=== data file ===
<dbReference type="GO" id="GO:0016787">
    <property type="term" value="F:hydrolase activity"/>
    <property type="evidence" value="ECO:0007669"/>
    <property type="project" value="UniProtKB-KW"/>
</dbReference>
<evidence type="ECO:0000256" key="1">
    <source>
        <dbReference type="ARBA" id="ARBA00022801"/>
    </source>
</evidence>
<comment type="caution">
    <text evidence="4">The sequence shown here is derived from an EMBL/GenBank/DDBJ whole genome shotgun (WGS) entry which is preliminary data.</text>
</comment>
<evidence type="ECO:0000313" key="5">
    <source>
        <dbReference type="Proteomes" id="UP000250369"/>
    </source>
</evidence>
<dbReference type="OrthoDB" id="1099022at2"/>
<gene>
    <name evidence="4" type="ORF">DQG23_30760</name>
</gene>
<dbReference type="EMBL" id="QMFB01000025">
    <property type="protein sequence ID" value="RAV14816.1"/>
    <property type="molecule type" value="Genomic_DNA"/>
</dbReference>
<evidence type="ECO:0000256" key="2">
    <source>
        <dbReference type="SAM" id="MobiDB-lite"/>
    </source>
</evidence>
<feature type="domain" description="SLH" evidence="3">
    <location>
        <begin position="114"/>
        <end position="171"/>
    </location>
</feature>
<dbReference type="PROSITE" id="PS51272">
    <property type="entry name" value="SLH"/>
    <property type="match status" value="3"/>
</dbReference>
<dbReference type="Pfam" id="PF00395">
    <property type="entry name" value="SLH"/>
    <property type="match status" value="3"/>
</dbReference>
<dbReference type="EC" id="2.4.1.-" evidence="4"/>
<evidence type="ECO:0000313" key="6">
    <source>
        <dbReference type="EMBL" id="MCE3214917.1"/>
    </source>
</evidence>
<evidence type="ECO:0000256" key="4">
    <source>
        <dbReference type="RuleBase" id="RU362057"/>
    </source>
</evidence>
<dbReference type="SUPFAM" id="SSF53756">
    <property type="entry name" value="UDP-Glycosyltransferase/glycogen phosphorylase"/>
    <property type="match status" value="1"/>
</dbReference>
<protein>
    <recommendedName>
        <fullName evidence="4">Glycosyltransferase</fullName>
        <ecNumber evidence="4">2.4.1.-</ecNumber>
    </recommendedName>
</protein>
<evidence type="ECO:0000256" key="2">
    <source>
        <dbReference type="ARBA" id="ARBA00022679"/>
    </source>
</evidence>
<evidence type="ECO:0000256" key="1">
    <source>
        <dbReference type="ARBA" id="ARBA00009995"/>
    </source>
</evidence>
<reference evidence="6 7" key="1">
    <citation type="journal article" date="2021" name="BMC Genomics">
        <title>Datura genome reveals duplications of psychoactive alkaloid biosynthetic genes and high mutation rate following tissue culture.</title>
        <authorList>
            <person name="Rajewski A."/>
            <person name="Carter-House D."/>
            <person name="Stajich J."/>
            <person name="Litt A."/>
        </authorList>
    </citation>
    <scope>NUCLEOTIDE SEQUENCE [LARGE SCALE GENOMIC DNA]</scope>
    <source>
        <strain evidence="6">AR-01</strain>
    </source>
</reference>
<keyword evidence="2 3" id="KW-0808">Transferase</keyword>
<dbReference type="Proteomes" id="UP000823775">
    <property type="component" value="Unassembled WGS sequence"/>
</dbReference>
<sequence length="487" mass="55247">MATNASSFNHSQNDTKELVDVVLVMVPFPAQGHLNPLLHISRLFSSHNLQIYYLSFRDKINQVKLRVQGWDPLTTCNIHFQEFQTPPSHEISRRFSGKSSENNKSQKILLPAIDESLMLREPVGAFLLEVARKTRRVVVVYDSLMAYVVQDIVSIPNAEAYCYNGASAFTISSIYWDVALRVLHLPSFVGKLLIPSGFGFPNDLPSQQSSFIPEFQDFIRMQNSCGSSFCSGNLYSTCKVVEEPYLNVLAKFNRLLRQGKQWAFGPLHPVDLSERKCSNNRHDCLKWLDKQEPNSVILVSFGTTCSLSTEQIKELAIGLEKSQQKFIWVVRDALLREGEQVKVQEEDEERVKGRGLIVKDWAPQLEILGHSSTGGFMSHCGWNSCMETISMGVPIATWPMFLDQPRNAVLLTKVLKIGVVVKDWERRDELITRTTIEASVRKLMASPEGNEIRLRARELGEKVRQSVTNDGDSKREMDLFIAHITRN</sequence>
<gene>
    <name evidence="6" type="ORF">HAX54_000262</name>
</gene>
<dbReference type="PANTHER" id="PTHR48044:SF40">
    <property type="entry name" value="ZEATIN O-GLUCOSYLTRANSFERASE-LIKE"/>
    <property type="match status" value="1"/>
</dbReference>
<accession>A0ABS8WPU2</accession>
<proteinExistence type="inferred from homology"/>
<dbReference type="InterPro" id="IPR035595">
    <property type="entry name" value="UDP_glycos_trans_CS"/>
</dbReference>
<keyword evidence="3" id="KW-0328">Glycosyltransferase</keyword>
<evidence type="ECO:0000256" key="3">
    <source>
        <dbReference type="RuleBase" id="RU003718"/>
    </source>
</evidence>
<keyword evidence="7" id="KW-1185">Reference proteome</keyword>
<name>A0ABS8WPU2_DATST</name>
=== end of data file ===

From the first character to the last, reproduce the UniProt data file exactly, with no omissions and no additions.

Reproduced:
<dbReference type="GO" id="GO:0016787">
    <property type="term" value="F:hydrolase activity"/>
    <property type="evidence" value="ECO:0007669"/>
    <property type="project" value="UniProtKB-KW"/>
</dbReference>
<evidence type="ECO:0000256" key="1">
    <source>
        <dbReference type="ARBA" id="ARBA00022801"/>
    </source>
</evidence>
<comment type="caution">
    <text evidence="4">The sequence shown here is derived from an EMBL/GenBank/DDBJ whole genome shotgun (WGS) entry which is preliminary data.</text>
</comment>
<evidence type="ECO:0000313" key="5">
    <source>
        <dbReference type="Proteomes" id="UP000250369"/>
    </source>
</evidence>
<dbReference type="OrthoDB" id="1099022at2"/>
<gene>
    <name evidence="4" type="ORF">DQG23_30760</name>
</gene>
<dbReference type="EMBL" id="QMFB01000025">
    <property type="protein sequence ID" value="RAV14816.1"/>
    <property type="molecule type" value="Genomic_DNA"/>
</dbReference>
<evidence type="ECO:0000256" key="2">
    <source>
        <dbReference type="SAM" id="MobiDB-lite"/>
    </source>
</evidence>
<feature type="domain" description="SLH" evidence="3">
    <location>
        <begin position="114"/>
        <end position="171"/>
    </location>
</feature>
<dbReference type="PROSITE" id="PS51272">
    <property type="entry name" value="SLH"/>
    <property type="match status" value="3"/>
</dbReference>
<dbReference type="Pfam" id="PF00395">
    <property type="entry name" value="SLH"/>
    <property type="match status" value="3"/>
</dbReference>
<dbReference type="EC" id="2.4.1.-" evidence="4"/>
<evidence type="ECO:0000313" key="6">
    <source>
        <dbReference type="EMBL" id="MCE3214917.1"/>
    </source>
</evidence>
<evidence type="ECO:0000256" key="4">
    <source>
        <dbReference type="RuleBase" id="RU362057"/>
    </source>
</evidence>
<dbReference type="SUPFAM" id="SSF53756">
    <property type="entry name" value="UDP-Glycosyltransferase/glycogen phosphorylase"/>
    <property type="match status" value="1"/>
</dbReference>
<protein>
    <recommendedName>
        <fullName evidence="4">Glycosyltransferase</fullName>
        <ecNumber evidence="4">2.4.1.-</ecNumber>
    </recommendedName>
</protein>
<evidence type="ECO:0000256" key="2">
    <source>
        <dbReference type="ARBA" id="ARBA00022679"/>
    </source>
</evidence>
<evidence type="ECO:0000256" key="1">
    <source>
        <dbReference type="ARBA" id="ARBA00009995"/>
    </source>
</evidence>
<reference evidence="6 7" key="1">
    <citation type="journal article" date="2021" name="BMC Genomics">
        <title>Datura genome reveals duplications of psychoactive alkaloid biosynthetic genes and high mutation rate following tissue culture.</title>
        <authorList>
            <person name="Rajewski A."/>
            <person name="Carter-House D."/>
            <person name="Stajich J."/>
            <person name="Litt A."/>
        </authorList>
    </citation>
    <scope>NUCLEOTIDE SEQUENCE [LARGE SCALE GENOMIC DNA]</scope>
    <source>
        <strain evidence="6">AR-01</strain>
    </source>
</reference>
<keyword evidence="2 3" id="KW-0808">Transferase</keyword>
<dbReference type="Proteomes" id="UP000823775">
    <property type="component" value="Unassembled WGS sequence"/>
</dbReference>
<sequence length="487" mass="55247">MATNASSFNHSQNDTKELVDVVLVMVPFPAQGHLNPLLHISRLFSSHNLQIYYLSFRDKINQVKLRVQGWDPLTTCNIHFQEFQTPPSHEISRRFSGKSSENNKSQKILLPAIDESLMLREPVGAFLLEVARKTRRVVVVYDSLMAYVVQDIVSIPNAEAYCYNGASAFTISSIYWDVALRVLHLPSFVGKLLIPSGFGFPNDLPSQQSSFIPEFQDFIRMQNSCGSSFCSGNLYSTCKVVEEPYLNVLAKFNRLLRQGKQWAFGPLHPVDLSERKCSNNRHDCLKWLDKQEPNSVILVSFGTTCSLSTEQIKELAIGLEKSQQKFIWVVRDALLREGEQVKVQEEDEERVKGRGLIVKDWAPQLEILGHSSTGGFMSHCGWNSCMETISMGVPIATWPMFLDQPRNAVLLTKVLKIGVVVKDWERRDELITRTTIEASVRKLMASPEGNEIRLRARELGEKVRQSVTNDGDSKREMDLFIAHITRN</sequence>
<gene>
    <name evidence="6" type="ORF">HAX54_000262</name>
</gene>
<dbReference type="PANTHER" id="PTHR48044:SF40">
    <property type="entry name" value="ZEATIN O-GLUCOSYLTRANSFERASE-LIKE"/>
    <property type="match status" value="1"/>
</dbReference>
<accession>A0ABS8WPU2</accession>
<proteinExistence type="inferred from homology"/>
<dbReference type="InterPro" id="IPR035595">
    <property type="entry name" value="UDP_glycos_trans_CS"/>
</dbReference>
<keyword evidence="3" id="KW-0328">Glycosyltransferase</keyword>
<evidence type="ECO:0000256" key="3">
    <source>
        <dbReference type="RuleBase" id="RU003718"/>
    </source>
</evidence>
<keyword evidence="7" id="KW-1185">Reference proteome</keyword>
<name>A0ABS8WPU2_DATST</name>